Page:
Protein interventions augment the effect of resistance exercise on appendicular lean mass and handgrip strength in older adults: a systematic review and meta-analysis of randomized controlled trials

Richard P Kirwan, Mohsen Mazidi, Carmen Rodríguez García, Katie E Lane, Alireza Jafari, Tom Butler, Fatima Perez de Heredia, Ian G Davies

Research output: Contribution to journalArticle (journal)peer-review

5 Citations (Scopus)

Abstract

Increased protein intake is suggested as a strategy to slow or reverse the loss of muscle mass and strength observed in sarcopenia, but results from studies that directly tested this possibility have been inconsistent. We assessed the evidence on the effects of whole protein supplementation or higher-protein diets, without the use of amino acids or supplements known to stimulate hypertrophy, alone or in combination with resistance exercise (RE) interventions, on lean body mass (LBM) and strength in older adults. A systematic search was conducted using PubMed, Medline, Web of Science and Cochrane CENTRAL databases from January 1990 up to July 2021. Randomized controlled trials that assessed the effects of protein supplementation and/or higher-protein dietary interventions in older adults (mean age ≥ 50 years), on total LBM, appendicular lean mass (ALM), handgrip (HG) and knee extension strength (KE) were included. 28 studies were identified. In pooled analysis, compared with lower protein controls, protein supplementation did not have a significant positive effect on total LBM [weighted mean difference in change (WMD):0.34, 95% CI: -0.21,0.89, I2:90.01%], ALM [WMD:0.4, 95% CI: -0.01,0.81, I2:90.38%], HG [WMD:0.69, 95% CI: -0.69,2.06, I2:94.52%] or KE [WMD:1.88, 95% CI: -0.6,4.35, I2:95.35%]. However, in interventions that used also RE, statistically significant positive effects of protein were observed for ALM [WMD:0.54, 95% CI:0.03,1.05, I2:89.76%] and HG [WMD:1.71, 95% CI:0.12,3.30, I2:88.71%]. Meta-regression revealed no significant association between age, per-meal protein dose, duration, and baseline protein intake with change in any outcome. Sub-group analysis revealed the statistically significant effects on ALM only occurred in sarcopenic/frail populations (WMD:0.88, 95% CI:0.51,1.25, I2:79.0%). Most studies (n = 22) had some risk of bias. In older adults performing RE, increased protein intake leads to greater ALM and HG, compared with lower protein controls. Without RE, protein has no additional benefit on changes in total LBM, ALM or HG. [Abstract copyright: © The Author(s) 2021. Published by Oxford University Press on behalf of the American Society for Nutrition.]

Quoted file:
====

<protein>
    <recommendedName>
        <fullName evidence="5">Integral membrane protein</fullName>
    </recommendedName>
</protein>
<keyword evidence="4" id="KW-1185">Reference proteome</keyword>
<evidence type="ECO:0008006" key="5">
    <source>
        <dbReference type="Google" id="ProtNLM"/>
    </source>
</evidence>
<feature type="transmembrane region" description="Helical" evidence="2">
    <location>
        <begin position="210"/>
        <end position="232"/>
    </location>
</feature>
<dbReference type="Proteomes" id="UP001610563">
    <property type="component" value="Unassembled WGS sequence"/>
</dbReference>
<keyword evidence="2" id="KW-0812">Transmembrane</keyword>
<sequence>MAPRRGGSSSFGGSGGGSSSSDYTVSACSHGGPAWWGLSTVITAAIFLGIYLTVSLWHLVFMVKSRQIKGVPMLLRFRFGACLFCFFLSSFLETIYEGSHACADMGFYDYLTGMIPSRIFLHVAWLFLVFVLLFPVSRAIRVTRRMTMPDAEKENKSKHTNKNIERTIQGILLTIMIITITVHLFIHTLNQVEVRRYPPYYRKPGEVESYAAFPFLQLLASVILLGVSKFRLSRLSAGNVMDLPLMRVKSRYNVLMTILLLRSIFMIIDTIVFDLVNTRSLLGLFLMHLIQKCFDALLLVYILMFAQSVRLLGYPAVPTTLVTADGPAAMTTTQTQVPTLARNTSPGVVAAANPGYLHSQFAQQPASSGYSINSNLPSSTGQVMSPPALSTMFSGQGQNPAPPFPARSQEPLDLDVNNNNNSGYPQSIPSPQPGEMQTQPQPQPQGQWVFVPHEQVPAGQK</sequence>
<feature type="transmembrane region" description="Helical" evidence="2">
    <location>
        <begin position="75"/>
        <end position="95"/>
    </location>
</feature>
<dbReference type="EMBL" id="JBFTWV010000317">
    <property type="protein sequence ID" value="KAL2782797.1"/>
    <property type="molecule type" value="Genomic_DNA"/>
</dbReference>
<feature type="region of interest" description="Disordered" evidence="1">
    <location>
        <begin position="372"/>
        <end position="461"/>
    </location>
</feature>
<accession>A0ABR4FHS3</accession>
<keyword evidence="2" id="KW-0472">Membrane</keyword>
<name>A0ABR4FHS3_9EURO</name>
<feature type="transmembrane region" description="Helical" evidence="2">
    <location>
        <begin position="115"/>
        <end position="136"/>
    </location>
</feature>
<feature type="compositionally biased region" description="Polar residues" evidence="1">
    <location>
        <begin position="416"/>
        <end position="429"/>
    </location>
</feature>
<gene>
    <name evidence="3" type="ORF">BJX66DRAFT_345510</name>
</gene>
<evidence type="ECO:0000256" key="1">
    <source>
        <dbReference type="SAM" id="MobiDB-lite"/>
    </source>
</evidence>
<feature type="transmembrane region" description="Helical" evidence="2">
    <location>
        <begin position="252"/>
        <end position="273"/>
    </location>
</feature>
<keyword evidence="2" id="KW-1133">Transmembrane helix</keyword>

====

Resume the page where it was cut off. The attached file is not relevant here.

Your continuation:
Original languageEnglish
Pages (from-to)897-913
Number of pages17
JournalThe American Journal of Clinical Nutrition
Volume115
Issue number3
Early online date21 Oct 2021
DOIs
Publication statusPublished - 4 Mar 2022

Keywords

  • aging
  • elderly
  • frailty
  • lean body mass
  • protein
  • resistance exercise
  • sarcopenia
  • strength

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